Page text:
Geared Up: Heat Wave Edition

Sep 6th, 2022

Waterfield Jersey Pocket Tool Case

Waterfield Jersey Pocket Tool Case, $69

Waterfield’s Jersey Pocket Tool Case is a handy and stylish way to carry your phone, tools, keys, and whatever else you can fit in it while out riding your bike. It comes in two sizes, small and large (or Pro and Pro Max, to denote which iPhone model fits), and has an outer zip pocket for cash or cards and a main zip pocket with a phone sleeve and a couple of smaller pockets for organization. It’s available in leather in several colors, or in a nylon weave called Forza in a few other colors. 

I tested the size small and can report that my ancient iPhone 8 fits with room to spare. I mainly used the Tool Case to carry my phone, keys, and a multitool while riding my road bike. The Tool Case fits perfectly in a jersey pocket, and its textured nylon back serves two purposes: it keeps sweat from seeping into your goodies and helps the Tool Case from unintentionally sliding out of your jersey. The zippers and nylon back are waterproof, but Waterfield makes no claims about the Tool Case itself being entirely waterproof. With the leather outer, I wouldn’t want to subject it to a heavy rain. Not that I had to worry about that, considering I live in Salt Lake City. 

As good as the Jersey Pocket Tool Case is as a tool case for your jersey pocket, it could certainly serve as a large-ish wallet to hold important items while on tour or otherwise traveling. And because it’s not cheap at $69, you’ll be incentivized to keep from losing the Tool Case regardless of what you’re keeping in it.  –Dan Meyer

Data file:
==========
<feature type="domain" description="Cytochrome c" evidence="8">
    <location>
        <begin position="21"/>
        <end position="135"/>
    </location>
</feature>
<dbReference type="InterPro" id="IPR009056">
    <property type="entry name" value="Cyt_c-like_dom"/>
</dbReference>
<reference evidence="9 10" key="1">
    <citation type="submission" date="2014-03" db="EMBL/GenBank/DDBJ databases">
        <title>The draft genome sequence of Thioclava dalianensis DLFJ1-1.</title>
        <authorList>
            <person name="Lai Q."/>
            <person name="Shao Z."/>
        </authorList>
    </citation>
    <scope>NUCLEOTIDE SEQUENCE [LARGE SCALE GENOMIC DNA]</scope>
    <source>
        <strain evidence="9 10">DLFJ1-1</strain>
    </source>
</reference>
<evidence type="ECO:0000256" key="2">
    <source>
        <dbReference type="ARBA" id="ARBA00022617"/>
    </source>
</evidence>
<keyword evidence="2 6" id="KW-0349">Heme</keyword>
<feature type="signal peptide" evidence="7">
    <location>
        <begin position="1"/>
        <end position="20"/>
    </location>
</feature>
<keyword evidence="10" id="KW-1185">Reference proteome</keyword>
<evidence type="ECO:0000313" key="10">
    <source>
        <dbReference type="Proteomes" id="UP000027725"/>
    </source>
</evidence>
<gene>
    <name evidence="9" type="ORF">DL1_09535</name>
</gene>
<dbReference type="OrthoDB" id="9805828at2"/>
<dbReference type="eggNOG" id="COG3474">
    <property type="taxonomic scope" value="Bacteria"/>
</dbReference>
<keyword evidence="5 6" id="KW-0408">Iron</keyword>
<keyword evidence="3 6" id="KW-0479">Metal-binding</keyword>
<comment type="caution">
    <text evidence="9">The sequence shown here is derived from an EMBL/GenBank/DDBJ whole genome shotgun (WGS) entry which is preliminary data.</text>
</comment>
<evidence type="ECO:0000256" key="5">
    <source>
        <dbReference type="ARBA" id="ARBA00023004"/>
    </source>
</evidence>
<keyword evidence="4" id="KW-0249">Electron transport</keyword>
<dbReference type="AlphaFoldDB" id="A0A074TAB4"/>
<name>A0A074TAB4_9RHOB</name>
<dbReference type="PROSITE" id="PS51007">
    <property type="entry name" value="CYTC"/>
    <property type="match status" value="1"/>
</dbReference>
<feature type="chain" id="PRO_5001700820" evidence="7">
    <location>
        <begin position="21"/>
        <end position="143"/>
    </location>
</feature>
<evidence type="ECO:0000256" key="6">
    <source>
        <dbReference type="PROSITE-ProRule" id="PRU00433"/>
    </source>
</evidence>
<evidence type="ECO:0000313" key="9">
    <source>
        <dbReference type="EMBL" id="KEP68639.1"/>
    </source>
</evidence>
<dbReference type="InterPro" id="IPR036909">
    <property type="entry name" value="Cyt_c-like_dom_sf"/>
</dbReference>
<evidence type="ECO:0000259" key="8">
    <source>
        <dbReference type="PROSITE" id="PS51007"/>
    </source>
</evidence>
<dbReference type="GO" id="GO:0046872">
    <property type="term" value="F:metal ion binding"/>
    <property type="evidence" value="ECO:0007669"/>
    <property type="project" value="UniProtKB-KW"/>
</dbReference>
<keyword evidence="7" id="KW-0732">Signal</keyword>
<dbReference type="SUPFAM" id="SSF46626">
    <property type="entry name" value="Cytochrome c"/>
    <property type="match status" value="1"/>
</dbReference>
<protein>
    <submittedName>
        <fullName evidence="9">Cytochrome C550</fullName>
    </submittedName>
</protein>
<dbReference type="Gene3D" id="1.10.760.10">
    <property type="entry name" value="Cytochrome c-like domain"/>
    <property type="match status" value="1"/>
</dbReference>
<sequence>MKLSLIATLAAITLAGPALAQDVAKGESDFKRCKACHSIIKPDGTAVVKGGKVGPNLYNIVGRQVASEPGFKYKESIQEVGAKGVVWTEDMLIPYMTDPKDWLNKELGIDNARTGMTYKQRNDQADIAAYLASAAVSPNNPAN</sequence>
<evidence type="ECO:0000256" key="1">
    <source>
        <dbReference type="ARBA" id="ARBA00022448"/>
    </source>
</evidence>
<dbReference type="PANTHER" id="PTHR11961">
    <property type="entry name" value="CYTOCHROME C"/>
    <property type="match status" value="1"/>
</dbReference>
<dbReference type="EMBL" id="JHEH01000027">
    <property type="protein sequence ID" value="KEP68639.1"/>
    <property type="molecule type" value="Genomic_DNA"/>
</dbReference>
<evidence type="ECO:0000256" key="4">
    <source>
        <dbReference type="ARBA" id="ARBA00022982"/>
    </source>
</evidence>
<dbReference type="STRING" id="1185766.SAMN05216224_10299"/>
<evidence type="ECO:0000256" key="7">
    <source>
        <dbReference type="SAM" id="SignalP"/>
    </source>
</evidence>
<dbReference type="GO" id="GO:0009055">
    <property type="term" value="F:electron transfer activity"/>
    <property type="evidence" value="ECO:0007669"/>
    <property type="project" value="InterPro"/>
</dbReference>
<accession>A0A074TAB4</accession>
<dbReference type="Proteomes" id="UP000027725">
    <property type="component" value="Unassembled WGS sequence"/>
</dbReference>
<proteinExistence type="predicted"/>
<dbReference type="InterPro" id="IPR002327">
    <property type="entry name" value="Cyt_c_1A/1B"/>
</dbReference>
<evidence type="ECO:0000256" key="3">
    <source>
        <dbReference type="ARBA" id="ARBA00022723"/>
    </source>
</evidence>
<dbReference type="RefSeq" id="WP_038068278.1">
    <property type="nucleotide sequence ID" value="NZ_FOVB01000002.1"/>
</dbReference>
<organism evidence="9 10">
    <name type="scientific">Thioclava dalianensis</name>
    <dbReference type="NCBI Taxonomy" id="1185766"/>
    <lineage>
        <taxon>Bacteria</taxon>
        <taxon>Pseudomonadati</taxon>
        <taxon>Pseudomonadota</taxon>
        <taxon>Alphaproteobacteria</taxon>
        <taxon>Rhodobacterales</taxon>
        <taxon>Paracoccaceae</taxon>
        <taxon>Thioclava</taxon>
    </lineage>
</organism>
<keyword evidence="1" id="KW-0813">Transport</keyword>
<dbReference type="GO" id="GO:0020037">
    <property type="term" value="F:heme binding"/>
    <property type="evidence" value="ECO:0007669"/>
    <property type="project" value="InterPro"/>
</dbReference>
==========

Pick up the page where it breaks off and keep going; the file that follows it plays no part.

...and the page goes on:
Specialized Fjallraven Field Suit

Women’s Specialized/Fjällräven Field Suit, $220

I don’t think anyone will be surprised that I have many, varied opinions about the Women’s Field Suit that Specialized and Fjällräven launched this summer. As much as I am a skeptic of a good gimmick, I can’t deny that this garment was made for me. I’ve been wearing it on and off the bike consistently for the past month — all days where the thermostat rarely dipped below 90°F. The Field Suit is undeniably well designed by people who understand (and likely participate in) urban cycling and short bikepacking adventures. I get compliments everywhere I go when I’m wearing it and not a single joke about Moonrise Kingdom (yet).

Aside from being a totally fun garment, its technical assets are plentiful. The cut of the shorts deserves an award for actually being large enough to comfortably fit cyclist thighs, unlike most women-specific technical pants I have ever worn. There’s also room to wear a chamois underneath without feeling too tight or constricting movement. The adjustable cam-lock waistband is a feature that I wish all pants had — with one cam on each hip, adjusting on the fly is super quick and easy. Another win goes to the *functional pockets* scattered throughout the whole garment: eight in total. The napoleon pockets are large enough to fit an iPhone, which makes listening to a podcast during my morning commute very easy (I only wear one earbud, don’t come after me.) Off the bike, I find myself resting my hands in the hip pockets constantly because they feel so natural. There are reflective strips inside the hems of the shorts that are revealed when cuffed for riding in low-visibility conditions.